GRAND RAPIDS, MI — When six women of Asian descent were killed last month in shootings at three Atlanta spas, Michigan Sen. Stephanie Chang worried about the safety of other Asian-Americans.
“I remember feeling first very sad at the lives that were lost, then angry at the law enforcement response that was happening and then also just scared, worrying about safety and the safety of my parents and their generation, wondering where are the public spaces that are safe for us to be in,” Chang, D-Detroit, said at a “Stop Asian Hate” rally in Grand Rapids.
Chang and more than a dozen other people spoke at the Saturday, April 17 rally at Rosa Parks Circle. More than 100 people showed up for the event.
The goal, according to organizers, was to bring voices together from several different groups to combat racism and hate. Among the groups taking part were the National Association for the Advancement of Colored People, Hispanic Center of Western Michigan, the West Michigan Asian American Association and the Asian and Pacific Islander American Vote.
Hate crimes have increased significantly during the coronavirus pandemic, event organizers said.
Rhetoric used on the national stage only exacerbated the situation, Chang said.
“Asian American community leaders and elected officials from around the country had been talking about the fact that we knew that, during the pandemic, that words like ‘Kung flu’ and ‘China virus’ were going to lead to this kind of racism,” she said.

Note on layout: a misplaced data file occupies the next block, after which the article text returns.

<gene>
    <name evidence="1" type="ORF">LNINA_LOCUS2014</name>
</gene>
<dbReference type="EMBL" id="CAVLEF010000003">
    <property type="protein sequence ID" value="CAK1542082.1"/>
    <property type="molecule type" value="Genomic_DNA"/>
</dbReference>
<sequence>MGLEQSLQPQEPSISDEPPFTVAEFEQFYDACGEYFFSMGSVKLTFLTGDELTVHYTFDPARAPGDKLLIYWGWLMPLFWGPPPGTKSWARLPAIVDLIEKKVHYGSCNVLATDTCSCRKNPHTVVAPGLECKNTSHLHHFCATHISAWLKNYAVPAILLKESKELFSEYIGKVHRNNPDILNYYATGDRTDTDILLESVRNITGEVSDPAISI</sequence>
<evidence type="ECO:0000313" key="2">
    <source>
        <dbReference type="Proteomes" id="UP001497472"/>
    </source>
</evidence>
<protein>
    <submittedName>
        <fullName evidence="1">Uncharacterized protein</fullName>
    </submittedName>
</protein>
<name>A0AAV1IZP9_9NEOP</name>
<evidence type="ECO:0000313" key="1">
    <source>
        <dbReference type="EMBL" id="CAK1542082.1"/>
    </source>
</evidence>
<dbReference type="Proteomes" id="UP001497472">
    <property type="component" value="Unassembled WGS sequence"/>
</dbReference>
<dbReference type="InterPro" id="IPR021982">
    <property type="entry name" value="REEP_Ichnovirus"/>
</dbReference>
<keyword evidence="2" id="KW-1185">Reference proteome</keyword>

Chang didn’t name former President Donald Trump specifically, but he has used both those terms.
San Hpound of Wyoming, who came to the United States about 10 years ago from Burma, watched from the crowd Saturday.
She said she’s experienced at least some degree of racism, even if it’s only subtle behavior. Sometimes at stores, “people look at us like we are a different people,” she said.
“But we are human beings, we are all the same. It’s just our skin color, our appearance and our language that are different,” she said.
Lilly Cheng-Schulting helped organize Saturday’s rally.
“We know that Asian-American hate crimes have increased 150 percent and that’s only those that are reported. But I think those hate crimes are related to a lot of the prejudices and the stereotypes that exist in our society that make it possible for the hate crimes to happen,” she said.
She believes part of the solution to stopping hate or racism against Asian-Americans is breaking stereotypes. Some are that Asian Americans are “meek and mild” or an “invisible minority.”
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